If focusing at work is a struggle, perhaps a yoga class to help you center and learn mind-body control and controlled breathing. One session will leave you with a sense of calm and positive outlook. Regular yoga proponents have significantly higher levels of the amino acid GABA, which is associated with depression and anxiety for people with lower levels.

Running has been shown to promote healthier moods because of the repetitive and rhythmic effects on the brain. The same is said of hiking to lower stress hormones. There is something about getting off the pavement, and smelling the outdoors with a break from urban surroundings that calms the mind. If you live too far from hiking trails, you will be surprised to find many “urban hikes” in the middle of Seattle.

Intense cardo 3-5 times a week for 30 minutes a session is recommended for optimal health. However, if it has been a while for you, don’t let that hold you back. Just get out there and do an interval approach that challenges you for a minute at a time, with rest intervals of 30-60 seconds. Continue this cycle for a total of 15 minutes, working up to 30 minutes and you will see improvement in your moods, as well as your fitness level improve within 2-3 weeks.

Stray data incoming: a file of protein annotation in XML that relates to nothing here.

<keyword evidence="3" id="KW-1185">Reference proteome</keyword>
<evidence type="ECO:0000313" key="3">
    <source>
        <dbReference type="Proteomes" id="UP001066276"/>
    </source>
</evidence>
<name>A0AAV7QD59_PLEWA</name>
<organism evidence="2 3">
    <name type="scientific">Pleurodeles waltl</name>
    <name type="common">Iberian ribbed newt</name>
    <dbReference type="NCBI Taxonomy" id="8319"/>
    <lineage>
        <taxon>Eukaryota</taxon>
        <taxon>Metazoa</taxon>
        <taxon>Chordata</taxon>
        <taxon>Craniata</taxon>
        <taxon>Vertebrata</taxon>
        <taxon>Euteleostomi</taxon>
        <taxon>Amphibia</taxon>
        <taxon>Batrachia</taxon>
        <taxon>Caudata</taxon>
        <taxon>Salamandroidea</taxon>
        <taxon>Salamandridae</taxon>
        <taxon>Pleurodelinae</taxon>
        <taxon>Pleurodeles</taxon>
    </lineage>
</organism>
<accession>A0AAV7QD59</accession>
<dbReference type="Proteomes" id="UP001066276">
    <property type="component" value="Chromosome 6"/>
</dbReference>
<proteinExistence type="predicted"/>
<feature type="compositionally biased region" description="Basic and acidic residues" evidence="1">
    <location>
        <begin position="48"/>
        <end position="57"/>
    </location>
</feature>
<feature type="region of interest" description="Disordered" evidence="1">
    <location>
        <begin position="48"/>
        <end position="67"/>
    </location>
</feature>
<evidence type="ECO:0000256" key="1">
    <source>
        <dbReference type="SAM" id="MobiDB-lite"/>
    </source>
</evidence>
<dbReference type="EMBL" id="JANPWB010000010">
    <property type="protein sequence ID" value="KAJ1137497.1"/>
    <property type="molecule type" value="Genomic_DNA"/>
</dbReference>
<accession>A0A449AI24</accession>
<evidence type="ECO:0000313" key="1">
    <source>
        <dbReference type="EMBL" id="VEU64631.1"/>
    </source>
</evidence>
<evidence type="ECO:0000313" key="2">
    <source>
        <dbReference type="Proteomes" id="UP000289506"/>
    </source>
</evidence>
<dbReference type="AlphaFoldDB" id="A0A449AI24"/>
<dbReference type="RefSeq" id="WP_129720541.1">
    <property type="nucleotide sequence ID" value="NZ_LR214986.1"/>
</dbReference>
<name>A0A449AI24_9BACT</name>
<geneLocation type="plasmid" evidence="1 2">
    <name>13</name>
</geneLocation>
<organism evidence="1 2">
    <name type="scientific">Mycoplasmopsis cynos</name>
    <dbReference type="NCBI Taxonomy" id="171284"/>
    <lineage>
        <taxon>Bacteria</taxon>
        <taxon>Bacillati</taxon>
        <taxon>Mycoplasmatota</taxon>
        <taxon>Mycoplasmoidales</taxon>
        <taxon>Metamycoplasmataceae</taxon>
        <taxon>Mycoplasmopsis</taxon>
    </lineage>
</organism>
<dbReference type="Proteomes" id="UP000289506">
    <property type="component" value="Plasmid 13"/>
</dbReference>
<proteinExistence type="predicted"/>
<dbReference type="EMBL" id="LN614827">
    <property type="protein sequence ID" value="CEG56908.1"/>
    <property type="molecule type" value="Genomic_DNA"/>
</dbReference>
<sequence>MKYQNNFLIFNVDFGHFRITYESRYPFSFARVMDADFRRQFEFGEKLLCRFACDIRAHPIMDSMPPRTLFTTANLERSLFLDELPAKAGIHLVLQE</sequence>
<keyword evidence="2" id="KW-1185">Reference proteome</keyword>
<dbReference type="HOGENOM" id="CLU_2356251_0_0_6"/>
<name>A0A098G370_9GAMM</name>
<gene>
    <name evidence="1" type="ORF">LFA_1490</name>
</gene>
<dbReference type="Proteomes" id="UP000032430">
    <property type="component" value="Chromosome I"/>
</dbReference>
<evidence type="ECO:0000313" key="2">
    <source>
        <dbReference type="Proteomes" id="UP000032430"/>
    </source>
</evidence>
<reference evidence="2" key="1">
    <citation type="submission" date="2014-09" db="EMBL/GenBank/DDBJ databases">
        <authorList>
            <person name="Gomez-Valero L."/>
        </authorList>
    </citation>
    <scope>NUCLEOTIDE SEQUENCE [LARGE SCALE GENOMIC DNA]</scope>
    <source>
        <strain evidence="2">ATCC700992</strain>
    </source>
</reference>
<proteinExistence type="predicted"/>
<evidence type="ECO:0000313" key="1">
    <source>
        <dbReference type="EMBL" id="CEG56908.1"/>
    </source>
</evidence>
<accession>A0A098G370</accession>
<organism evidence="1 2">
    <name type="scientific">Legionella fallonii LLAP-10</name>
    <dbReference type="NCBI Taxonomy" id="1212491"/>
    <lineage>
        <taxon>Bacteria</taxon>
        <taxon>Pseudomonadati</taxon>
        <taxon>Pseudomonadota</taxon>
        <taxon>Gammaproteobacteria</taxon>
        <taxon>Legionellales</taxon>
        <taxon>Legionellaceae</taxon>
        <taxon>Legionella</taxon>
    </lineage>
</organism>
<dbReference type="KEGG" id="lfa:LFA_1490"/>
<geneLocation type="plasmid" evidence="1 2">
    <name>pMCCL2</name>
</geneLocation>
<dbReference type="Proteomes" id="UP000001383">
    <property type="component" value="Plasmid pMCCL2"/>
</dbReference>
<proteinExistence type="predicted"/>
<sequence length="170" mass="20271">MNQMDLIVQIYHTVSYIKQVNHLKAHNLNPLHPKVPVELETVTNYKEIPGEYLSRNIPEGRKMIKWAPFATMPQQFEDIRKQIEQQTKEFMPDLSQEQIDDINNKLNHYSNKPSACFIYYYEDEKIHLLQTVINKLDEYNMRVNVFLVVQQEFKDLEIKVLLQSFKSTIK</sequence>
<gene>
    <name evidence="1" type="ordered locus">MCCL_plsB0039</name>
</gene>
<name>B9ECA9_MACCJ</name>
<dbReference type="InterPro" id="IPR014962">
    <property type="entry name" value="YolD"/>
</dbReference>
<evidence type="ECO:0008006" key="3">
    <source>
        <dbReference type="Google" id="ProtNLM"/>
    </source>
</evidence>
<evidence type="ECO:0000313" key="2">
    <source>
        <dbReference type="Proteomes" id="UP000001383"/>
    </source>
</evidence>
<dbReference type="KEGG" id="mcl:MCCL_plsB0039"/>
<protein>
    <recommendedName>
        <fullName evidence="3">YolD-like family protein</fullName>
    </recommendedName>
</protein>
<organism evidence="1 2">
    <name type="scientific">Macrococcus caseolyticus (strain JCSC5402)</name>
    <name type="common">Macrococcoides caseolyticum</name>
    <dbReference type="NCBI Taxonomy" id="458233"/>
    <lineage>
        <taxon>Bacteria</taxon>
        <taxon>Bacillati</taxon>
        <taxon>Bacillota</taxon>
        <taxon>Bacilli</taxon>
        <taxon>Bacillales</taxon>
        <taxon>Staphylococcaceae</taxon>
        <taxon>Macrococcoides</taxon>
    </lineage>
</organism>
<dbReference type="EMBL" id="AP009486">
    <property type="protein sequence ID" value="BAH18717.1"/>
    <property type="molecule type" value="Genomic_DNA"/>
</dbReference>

Remember, it is less important what form of exercise that you choose than it is to just get out there and DO IT!

Featured photo source:

CategoriesBlog Live Fit. Move.

Change Your Plane…

…plane of motion that is. Have no idea what I’m talking about?

There are three planes of motion: sagittal, frontal, and transverse.

At it’s most basic:

Sagittal = forward or backward (think lunges, running or cycling)
Frontal = side to side (side lunges or jumping jacks)
Transverse = rotational (twists of any sort, swinging a bat)

To picture the three planes, imagine slicing through the body, (like in the picture):

First through the center, dividing the body from the left to the right for the Sagittal plane.